angel list logoIndividuals may know Angel List as a sort of “dating” site for entrepreneurs and angel investors, but the company now also has a crowdfunding product. Participants must meet certain minimum requirements, but if they do, then the funding pool is very strong.

This option is especially good for entrepreneurs who will need additional funding down the road, since all backers are included in a single-purpose fund. This means that future investors, namely venture capitalists, will not have to manage multiple previous investors.

  1. CircleUp

circleup logoThis niche platform is meant for entrepreneurs working in the consumer product and retail realm. The site has formed partnerships with Proctor & Gamble and General Mills to provide access to these brands and offer some value beyond just funding.

Friends and family can make investments in companies through CircleUp without any fees. However, a charge is incurred if entrepreneurs obtain investors through CircleUp’s broker partner, WR Hambrecht + Co.

  1. FundRazr

fundrazr logoThis generalized crowdfunding platform allows anyone to raise capital for any purpose, including personal issues and entrepreneurial projects. Completed campaigns are charged a 5-percent fee, while entrepreneurs that do not meet goals owe 2.2 percent of raised capital plus 3 cents per transaction.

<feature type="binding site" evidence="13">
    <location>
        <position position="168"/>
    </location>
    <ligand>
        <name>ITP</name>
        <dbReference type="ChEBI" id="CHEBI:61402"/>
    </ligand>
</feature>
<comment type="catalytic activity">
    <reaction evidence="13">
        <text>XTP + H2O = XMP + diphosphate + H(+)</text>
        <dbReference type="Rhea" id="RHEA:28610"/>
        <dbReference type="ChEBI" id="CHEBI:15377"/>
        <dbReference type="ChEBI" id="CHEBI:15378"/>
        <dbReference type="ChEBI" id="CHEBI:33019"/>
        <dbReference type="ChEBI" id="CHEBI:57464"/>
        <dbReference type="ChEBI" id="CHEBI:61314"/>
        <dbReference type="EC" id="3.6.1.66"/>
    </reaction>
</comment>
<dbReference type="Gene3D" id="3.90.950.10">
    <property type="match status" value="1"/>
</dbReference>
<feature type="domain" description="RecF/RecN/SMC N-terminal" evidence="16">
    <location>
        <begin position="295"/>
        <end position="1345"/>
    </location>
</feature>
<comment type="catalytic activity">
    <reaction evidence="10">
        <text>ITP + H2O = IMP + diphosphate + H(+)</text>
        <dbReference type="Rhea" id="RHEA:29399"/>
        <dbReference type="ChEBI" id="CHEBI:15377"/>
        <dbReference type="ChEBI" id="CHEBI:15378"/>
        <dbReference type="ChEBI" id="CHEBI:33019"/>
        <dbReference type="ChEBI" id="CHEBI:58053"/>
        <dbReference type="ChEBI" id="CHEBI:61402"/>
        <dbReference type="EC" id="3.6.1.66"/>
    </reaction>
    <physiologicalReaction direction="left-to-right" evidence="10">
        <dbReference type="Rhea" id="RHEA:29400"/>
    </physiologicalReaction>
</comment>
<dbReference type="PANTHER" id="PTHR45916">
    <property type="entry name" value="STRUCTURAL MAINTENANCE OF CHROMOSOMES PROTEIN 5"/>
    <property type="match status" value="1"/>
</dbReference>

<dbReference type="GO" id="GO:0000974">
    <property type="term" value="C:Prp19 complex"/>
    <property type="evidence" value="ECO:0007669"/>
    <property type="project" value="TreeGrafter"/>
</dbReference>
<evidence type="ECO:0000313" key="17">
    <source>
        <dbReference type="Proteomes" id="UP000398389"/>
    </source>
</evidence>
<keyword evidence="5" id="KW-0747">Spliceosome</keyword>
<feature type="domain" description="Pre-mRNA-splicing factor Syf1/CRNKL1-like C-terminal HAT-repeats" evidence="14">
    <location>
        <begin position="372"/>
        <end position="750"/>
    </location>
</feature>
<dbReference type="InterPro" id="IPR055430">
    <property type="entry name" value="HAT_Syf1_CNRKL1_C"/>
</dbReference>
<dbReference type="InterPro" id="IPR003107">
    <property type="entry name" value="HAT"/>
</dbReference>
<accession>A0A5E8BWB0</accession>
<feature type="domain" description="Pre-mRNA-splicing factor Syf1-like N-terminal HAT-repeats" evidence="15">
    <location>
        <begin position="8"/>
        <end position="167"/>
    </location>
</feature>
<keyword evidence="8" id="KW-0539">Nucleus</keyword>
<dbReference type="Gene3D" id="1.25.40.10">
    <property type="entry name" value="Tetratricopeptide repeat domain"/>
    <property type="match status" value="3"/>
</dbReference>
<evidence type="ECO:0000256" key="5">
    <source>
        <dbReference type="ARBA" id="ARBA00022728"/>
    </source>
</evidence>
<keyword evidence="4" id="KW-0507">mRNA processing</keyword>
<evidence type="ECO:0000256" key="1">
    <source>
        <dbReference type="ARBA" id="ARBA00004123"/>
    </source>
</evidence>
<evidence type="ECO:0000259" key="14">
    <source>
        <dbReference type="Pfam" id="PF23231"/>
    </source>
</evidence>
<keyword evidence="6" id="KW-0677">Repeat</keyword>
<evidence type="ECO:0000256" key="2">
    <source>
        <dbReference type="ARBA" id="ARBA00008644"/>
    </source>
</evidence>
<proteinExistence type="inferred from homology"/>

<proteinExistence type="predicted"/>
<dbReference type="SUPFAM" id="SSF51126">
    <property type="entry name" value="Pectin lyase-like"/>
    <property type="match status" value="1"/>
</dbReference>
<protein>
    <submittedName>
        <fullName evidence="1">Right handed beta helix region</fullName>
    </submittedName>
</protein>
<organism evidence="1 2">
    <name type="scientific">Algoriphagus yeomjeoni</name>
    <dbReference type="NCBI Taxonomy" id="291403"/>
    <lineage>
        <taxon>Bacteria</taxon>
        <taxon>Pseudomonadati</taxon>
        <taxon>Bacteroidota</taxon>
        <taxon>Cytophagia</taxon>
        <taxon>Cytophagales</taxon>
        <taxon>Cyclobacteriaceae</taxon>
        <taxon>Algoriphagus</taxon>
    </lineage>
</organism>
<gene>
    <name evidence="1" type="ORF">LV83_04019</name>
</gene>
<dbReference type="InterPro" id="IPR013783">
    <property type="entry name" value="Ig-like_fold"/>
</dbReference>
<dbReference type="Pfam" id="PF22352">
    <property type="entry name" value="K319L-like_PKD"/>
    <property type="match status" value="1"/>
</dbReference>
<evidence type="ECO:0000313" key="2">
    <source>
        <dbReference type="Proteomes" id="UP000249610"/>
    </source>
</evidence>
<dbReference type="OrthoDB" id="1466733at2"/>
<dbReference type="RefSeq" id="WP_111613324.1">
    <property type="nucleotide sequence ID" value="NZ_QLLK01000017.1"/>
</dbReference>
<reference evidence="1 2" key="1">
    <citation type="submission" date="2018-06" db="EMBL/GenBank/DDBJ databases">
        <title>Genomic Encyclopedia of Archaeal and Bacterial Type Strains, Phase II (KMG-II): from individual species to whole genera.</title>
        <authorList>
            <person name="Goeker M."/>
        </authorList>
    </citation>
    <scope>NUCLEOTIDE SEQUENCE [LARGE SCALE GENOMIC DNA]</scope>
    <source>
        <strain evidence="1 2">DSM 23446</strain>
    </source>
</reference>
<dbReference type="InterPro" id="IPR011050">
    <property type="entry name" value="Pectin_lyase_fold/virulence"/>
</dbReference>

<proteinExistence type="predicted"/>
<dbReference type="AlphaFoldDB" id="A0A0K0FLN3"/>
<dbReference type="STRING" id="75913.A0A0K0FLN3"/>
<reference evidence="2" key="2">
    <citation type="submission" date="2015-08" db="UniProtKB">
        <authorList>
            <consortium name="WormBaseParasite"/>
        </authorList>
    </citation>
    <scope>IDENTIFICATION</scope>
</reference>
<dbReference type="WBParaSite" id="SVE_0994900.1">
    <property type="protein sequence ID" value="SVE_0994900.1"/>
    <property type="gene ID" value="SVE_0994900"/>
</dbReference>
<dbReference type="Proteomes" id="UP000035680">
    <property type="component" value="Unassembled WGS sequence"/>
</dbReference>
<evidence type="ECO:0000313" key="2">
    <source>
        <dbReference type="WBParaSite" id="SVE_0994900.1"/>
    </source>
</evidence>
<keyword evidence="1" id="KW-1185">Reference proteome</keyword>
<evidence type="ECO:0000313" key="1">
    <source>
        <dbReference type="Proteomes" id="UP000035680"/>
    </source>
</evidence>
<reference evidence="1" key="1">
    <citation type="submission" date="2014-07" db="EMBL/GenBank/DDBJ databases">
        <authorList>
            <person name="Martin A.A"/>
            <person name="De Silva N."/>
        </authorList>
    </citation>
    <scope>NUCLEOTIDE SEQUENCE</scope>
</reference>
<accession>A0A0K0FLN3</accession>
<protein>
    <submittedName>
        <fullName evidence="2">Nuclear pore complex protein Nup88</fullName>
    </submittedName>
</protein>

The platform is deeply integrated with social networks, making it easy to advertise to one’s network with the potential of going viral. However, the site is still not a top choice among entrepreneurs, which can make it difficult to connect with like-minded people.

  1. DragonInnovation.com

dragoninnovation logoThe Boston-based manufacturing company has created a crowdfunding platform designed for hardware entrepreneurs. Interested individuals must pay a $5,000 fee that helps them get set up with manufacturing their product and puts them in contact with consultants. The high fee has earned the platform some criticism, but the payoff could easily be worth it for entrepreneurs with a solid product.

  1. JumpstartFund.com

jumpstartfund logoOne of the best sites for entrepreneurs looking for further help with their projects, JumpstartFund.com has a number of startup-focused tools. Participants can use the platform to connect with potential partners and co-founders as well as to collaborate with individuals who have similar ideas. Many accredited investors pay attention to the platform, which has funded SpaceX and Hyperloop, a solar-powered transportation system designed by Elon Musk.

  1. SeedInvest

seedinvest logoA crowdfunding platform with more than 12,000 accredited investors in its network, SeedInvest has proven a great choice for many seed-stage startups. The platform has full integration with social media to make it easy for individuals to promote their products and build excitement.

Through the platform, individuals can host remote meetings with potential investors and streamline the process for fast closings. Participants must have proof of concept, at least two full-time employees, and be incorporated in the United States.